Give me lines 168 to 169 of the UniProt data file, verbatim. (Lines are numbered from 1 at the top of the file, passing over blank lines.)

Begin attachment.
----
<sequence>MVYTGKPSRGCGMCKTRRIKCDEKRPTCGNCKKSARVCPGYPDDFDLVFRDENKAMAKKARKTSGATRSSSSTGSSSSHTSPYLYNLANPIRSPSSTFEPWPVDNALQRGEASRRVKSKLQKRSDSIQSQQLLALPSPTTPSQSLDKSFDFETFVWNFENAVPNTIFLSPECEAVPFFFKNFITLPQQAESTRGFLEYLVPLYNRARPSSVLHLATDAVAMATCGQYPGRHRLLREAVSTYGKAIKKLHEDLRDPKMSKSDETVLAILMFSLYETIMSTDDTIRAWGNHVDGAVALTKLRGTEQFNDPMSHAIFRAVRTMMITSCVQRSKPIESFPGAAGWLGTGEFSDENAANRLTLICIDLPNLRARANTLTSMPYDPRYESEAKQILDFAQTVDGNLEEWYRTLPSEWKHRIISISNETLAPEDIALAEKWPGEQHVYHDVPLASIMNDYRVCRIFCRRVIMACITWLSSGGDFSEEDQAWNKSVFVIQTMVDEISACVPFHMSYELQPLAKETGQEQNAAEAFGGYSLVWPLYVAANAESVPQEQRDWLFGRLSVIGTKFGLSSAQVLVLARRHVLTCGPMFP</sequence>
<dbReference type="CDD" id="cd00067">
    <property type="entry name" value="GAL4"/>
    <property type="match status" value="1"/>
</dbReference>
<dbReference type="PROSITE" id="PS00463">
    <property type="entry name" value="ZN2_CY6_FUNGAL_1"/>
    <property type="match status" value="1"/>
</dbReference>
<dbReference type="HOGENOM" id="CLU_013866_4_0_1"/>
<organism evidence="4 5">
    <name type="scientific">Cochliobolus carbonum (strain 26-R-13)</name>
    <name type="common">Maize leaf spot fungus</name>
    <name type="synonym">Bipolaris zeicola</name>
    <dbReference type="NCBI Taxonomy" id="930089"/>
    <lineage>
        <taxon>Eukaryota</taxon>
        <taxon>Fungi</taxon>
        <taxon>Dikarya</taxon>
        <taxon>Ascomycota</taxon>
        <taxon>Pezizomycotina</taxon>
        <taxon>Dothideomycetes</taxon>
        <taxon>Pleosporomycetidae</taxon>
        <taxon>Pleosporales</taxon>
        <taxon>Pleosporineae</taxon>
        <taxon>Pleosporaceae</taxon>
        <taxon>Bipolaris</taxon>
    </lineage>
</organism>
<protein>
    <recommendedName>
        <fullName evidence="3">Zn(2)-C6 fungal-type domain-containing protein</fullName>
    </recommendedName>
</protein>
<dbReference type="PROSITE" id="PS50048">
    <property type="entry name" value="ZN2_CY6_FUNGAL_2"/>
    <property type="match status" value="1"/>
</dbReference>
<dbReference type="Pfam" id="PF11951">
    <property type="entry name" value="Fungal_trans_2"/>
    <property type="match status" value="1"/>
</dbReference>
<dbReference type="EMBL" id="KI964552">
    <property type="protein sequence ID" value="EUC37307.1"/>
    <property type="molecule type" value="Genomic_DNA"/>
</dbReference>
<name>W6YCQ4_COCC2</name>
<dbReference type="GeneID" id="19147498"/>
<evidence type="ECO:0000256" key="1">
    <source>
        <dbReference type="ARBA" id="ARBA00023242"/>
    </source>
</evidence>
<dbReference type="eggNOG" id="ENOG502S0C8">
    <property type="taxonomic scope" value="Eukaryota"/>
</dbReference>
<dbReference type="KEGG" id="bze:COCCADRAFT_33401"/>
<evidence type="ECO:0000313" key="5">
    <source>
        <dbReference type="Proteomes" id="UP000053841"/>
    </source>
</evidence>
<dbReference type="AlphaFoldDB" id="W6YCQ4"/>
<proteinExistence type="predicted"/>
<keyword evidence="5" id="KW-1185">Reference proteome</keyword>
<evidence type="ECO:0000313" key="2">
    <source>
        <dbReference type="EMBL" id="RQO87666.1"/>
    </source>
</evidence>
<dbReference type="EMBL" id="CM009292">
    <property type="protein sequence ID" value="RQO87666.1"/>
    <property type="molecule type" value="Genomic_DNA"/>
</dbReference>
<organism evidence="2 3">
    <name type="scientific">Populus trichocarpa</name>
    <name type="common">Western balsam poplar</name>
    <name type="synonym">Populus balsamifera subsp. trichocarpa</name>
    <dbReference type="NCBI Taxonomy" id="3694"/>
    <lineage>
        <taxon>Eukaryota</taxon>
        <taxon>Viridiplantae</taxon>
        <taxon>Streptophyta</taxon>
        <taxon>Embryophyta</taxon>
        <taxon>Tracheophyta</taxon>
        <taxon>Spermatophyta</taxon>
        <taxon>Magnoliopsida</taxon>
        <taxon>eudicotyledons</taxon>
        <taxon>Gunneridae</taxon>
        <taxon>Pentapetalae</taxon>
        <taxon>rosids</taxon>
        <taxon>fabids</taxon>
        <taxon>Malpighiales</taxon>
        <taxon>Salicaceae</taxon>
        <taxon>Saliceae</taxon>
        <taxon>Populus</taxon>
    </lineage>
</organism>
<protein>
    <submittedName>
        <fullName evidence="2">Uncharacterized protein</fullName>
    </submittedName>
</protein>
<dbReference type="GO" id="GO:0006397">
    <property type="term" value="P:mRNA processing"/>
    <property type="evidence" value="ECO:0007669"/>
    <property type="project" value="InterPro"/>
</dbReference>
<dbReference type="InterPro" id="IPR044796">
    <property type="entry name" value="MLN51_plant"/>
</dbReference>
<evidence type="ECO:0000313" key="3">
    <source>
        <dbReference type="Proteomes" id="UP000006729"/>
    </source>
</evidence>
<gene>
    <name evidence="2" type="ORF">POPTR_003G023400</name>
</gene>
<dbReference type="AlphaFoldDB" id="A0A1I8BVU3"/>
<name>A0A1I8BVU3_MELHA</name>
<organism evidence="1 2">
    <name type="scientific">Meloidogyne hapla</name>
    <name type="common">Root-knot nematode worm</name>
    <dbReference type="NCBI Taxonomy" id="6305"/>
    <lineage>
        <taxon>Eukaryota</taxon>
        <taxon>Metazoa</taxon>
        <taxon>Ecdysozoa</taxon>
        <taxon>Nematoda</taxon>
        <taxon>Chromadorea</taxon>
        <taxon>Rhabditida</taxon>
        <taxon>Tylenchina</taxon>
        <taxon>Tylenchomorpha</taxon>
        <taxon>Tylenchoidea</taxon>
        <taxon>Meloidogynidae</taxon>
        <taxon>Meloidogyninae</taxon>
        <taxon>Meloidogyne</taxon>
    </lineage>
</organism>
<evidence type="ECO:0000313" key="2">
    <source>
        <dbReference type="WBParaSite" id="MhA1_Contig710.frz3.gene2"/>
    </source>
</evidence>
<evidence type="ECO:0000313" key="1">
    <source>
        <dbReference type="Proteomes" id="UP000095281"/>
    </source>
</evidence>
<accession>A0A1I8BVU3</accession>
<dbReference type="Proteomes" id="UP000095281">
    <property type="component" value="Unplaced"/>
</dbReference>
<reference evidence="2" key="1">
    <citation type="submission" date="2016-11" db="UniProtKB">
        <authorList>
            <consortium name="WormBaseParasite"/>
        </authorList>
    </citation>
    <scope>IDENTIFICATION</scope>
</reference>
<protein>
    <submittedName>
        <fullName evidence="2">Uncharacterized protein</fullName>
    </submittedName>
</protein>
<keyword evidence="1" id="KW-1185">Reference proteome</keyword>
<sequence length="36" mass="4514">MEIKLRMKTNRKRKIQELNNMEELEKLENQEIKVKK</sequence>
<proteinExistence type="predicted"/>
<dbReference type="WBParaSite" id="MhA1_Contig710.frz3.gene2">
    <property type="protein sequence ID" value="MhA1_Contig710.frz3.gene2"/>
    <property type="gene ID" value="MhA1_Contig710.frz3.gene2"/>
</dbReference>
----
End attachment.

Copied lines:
<keyword evidence="1" id="KW-1185">Reference proteome</keyword>
<sequence length="36" mass="4514">MEIKLRMKTNRKRKIQELNNMEELEKLENQEIKVKK</sequence>